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Perspectives on the Wine Industry & Reflections on Winemaking
— An Interview with Five Northern California Winemakers —
Any enthusiast will agree that wine has the potential to inspire our minds, fulfill our hearts, and arouse our souls like few other things in life do. But in experiencing the magic of wine at its best, it's not very often that we stop to think about the very people whose talent and skill are essential in making it all happen. Curious to learn firsthand about the personal impressions and professional experiences of these craftsmen, outside the context of any single wine brand, I gathered together a group of five winemakers, all of whom have made wine over the last ten years in Napa and Sonoma counties for boutique and medium-sized wineries and/or their own private labels. On an unusually cool summer afternoon in the Stag's Leap District of Napa, I engaged them in an animated conversation touching on various themes: attitudes on the wine industry at large, both in California and worldwide; observations about wine consumers and trends in the marketplace; positions on evolving wine styles and practices in production; and finally, reflections on the lessons they've learned in the process of raising vines and crafting wines. Whether in expressing the satisfaction they've enjoyed in this unique vocation or in describing some of the challenges inherent in it, their candor, insight, and occasional irreverence made for a discussion that was engaging, enlightening, and altogether entertaining.
Sally Johnson (SJ) is winemaker at Pride Mountain. She was previously at St. Francis and St. Hallett (Australia), and made wines for Lalys (own label).
Robbie Meyer (RM) is winemaker at Jericho-Canyon, Versant, Peirson-Meyer (own label), and Vogelzang. He was previously at Peter Michael, Lewis, and Sage.
Matthew Rorick (MR) is winemaker for Forlorn Hope (own label) and Elizabeth Spencer. Previously: Peter Michael, Miura, Chasseur; worked in Chile, South Africa, New Zealand.
Elizabeth Vianna (EV) is winemaker at Chimney Rock. She was previously at Napa Wine Company and Trefethen.
Timothy Milos (TM) is winemaker at Rubissow. He consults for The Bounty Hunter, Black Coyote, Hidden Ridge, Haber Family, Howell at the Moon, Loomis Family, Liquid Sky, Sedna. He was previously at Girard, Cliff Lede, S. Anderson, Opus One, Stags Leap Wine Cellars.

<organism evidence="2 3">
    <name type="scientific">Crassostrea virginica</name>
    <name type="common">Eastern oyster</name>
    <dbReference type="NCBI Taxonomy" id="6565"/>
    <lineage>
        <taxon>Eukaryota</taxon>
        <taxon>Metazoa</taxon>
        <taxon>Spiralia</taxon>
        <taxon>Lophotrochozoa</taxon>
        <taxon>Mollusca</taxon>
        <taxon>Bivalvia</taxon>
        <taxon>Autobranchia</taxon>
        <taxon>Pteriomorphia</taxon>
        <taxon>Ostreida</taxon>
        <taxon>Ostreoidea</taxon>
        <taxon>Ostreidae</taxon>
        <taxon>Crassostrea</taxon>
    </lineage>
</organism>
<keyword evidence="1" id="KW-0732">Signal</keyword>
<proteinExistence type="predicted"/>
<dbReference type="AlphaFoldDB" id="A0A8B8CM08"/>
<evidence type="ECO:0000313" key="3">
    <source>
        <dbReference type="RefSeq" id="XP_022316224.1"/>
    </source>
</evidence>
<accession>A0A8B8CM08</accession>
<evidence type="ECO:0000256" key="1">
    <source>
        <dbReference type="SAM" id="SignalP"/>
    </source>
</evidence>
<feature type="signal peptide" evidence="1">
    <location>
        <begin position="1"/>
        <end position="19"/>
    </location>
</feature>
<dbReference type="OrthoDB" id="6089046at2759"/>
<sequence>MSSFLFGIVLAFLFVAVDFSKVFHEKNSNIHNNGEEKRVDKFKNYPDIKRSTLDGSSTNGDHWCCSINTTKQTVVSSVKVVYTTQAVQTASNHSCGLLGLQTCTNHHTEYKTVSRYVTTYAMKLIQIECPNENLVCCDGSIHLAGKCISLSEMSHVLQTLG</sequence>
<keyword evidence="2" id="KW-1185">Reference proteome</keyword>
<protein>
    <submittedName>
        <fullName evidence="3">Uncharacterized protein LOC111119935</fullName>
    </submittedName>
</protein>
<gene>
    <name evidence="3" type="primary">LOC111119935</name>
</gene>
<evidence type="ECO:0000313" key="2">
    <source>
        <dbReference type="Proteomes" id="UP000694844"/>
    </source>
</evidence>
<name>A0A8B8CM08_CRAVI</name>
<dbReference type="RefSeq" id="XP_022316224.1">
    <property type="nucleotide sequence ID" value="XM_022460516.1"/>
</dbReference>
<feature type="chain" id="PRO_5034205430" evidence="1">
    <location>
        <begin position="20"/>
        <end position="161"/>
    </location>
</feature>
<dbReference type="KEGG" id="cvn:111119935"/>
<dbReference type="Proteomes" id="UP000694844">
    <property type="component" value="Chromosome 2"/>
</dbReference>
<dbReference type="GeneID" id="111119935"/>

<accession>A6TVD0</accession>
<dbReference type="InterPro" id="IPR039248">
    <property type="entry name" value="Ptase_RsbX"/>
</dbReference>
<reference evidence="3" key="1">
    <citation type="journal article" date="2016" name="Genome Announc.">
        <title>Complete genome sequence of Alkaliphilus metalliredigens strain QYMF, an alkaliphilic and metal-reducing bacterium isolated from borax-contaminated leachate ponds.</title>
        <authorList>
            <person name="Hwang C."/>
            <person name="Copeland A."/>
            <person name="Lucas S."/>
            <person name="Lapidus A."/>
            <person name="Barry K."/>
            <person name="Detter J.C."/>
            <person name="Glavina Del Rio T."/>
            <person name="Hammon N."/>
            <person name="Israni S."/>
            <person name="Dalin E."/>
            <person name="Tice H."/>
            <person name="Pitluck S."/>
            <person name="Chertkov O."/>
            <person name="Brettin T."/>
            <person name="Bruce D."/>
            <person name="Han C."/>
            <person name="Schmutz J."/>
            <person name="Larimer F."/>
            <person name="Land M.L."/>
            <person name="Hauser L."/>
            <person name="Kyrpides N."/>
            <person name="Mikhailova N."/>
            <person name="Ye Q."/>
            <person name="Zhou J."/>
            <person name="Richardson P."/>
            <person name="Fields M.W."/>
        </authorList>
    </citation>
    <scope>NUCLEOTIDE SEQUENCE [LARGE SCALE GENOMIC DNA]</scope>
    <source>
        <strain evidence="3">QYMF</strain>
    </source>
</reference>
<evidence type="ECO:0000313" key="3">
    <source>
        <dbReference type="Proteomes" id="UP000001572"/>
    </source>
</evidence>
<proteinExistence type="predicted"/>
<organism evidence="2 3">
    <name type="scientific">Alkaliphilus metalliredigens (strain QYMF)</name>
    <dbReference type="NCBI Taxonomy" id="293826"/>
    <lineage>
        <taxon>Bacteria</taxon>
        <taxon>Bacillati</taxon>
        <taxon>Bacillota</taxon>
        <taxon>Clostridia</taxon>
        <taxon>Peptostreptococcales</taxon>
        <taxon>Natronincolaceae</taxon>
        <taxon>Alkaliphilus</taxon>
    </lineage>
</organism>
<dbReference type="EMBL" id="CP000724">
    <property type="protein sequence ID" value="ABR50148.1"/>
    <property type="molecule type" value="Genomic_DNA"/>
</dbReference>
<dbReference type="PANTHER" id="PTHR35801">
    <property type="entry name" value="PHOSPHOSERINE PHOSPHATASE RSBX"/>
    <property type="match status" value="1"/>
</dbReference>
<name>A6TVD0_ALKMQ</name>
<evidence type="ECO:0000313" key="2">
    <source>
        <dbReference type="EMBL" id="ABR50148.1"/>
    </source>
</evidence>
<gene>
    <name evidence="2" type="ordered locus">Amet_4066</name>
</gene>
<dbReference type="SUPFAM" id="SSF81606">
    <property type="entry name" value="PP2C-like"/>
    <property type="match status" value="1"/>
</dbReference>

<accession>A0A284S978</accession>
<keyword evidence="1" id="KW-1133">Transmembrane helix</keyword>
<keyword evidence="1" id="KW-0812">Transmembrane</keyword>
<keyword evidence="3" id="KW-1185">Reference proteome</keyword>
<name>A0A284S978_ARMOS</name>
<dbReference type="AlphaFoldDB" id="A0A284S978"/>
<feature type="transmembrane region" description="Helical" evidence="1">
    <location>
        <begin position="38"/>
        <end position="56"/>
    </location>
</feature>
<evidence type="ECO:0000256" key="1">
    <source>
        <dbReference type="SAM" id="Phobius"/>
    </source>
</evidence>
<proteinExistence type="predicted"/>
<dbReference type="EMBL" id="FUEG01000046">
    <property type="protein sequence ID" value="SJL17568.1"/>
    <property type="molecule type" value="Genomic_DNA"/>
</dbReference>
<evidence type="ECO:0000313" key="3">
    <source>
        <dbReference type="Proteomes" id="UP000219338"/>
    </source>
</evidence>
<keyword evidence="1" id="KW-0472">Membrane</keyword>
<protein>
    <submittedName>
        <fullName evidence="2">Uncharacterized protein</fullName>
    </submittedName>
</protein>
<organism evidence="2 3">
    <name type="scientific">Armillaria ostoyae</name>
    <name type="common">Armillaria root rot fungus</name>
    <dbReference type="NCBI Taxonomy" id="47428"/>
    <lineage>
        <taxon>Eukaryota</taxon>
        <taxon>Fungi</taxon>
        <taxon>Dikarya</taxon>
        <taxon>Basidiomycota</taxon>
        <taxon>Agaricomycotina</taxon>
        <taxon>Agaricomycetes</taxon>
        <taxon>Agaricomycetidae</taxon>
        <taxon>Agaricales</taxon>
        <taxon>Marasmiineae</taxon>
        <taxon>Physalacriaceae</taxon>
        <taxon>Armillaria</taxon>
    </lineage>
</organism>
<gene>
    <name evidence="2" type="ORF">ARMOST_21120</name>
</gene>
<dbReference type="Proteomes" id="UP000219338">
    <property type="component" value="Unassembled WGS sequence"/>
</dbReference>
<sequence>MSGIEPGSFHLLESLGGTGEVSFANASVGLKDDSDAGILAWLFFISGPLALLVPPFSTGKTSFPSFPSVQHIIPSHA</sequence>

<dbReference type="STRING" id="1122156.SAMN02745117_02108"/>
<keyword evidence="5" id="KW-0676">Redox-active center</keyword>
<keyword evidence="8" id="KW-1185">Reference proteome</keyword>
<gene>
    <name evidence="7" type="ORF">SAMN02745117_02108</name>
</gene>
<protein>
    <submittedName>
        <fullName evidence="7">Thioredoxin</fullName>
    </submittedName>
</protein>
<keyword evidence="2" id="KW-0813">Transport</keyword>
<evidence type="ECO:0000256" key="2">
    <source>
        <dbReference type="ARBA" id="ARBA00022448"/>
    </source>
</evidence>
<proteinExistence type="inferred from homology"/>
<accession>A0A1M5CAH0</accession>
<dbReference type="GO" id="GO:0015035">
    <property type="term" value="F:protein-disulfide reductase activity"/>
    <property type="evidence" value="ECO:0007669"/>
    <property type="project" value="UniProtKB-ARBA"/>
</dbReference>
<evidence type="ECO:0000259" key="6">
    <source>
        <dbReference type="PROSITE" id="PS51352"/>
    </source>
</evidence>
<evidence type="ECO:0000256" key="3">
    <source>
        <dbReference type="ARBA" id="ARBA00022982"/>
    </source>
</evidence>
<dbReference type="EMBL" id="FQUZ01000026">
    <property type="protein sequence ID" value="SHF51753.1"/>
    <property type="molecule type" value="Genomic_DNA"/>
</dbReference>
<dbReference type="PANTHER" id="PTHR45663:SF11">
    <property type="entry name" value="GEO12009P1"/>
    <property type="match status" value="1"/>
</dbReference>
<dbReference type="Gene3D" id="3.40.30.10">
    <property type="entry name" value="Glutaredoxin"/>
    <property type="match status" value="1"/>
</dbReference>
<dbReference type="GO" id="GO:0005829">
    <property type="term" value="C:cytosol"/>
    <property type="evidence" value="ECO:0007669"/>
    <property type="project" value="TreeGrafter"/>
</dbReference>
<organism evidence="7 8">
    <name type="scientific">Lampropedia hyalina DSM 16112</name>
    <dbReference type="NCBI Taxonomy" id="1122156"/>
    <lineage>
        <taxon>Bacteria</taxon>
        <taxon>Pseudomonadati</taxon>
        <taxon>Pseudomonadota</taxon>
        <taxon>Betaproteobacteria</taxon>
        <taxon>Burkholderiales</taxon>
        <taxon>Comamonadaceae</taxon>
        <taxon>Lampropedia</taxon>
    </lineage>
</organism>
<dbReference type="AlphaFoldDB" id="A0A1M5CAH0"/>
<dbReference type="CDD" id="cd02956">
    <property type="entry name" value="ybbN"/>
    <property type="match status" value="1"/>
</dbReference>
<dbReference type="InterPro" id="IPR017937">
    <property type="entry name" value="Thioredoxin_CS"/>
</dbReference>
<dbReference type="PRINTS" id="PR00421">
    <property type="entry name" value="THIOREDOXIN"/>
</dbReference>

Observations on Changes in California's Wine Industry
NM: All of you have been making wine now for about a decade. In that span of time, what changes have you witnessed coming about in California's wine industry, particularly in this immediate region encompassing Napa and Sonoma?
EV: I have a little joke about wine: in Los Angeles, everybody's is writing a screenplay; in New York, everybody's writing a novel; and in Northern California, everybody's got a wine label. And I think that's become so much more the case in the last decade, in particular. It's become very trendy [to make wine]. And the custom crush facility has changed the face of the wine industry, so that you don't even have to own a facility in order to make wine. Not that people weren't doing that before, but I think that now it's really exploded.
TM: Yeah. The only spin I'd put on it, though, is that while there has been a rise in the proliferation of small brands and labels, in the last five years, the large, corporate wineries have been picking up most of the mid-sized wineries. So, for producers making up to a thousand cases, there are lots of independent guys, but anything at around 50,000 cases or above, it seems like the trend at that scale is going in the other direction, becoming part of fewer and fewer conglomerates or larger groups.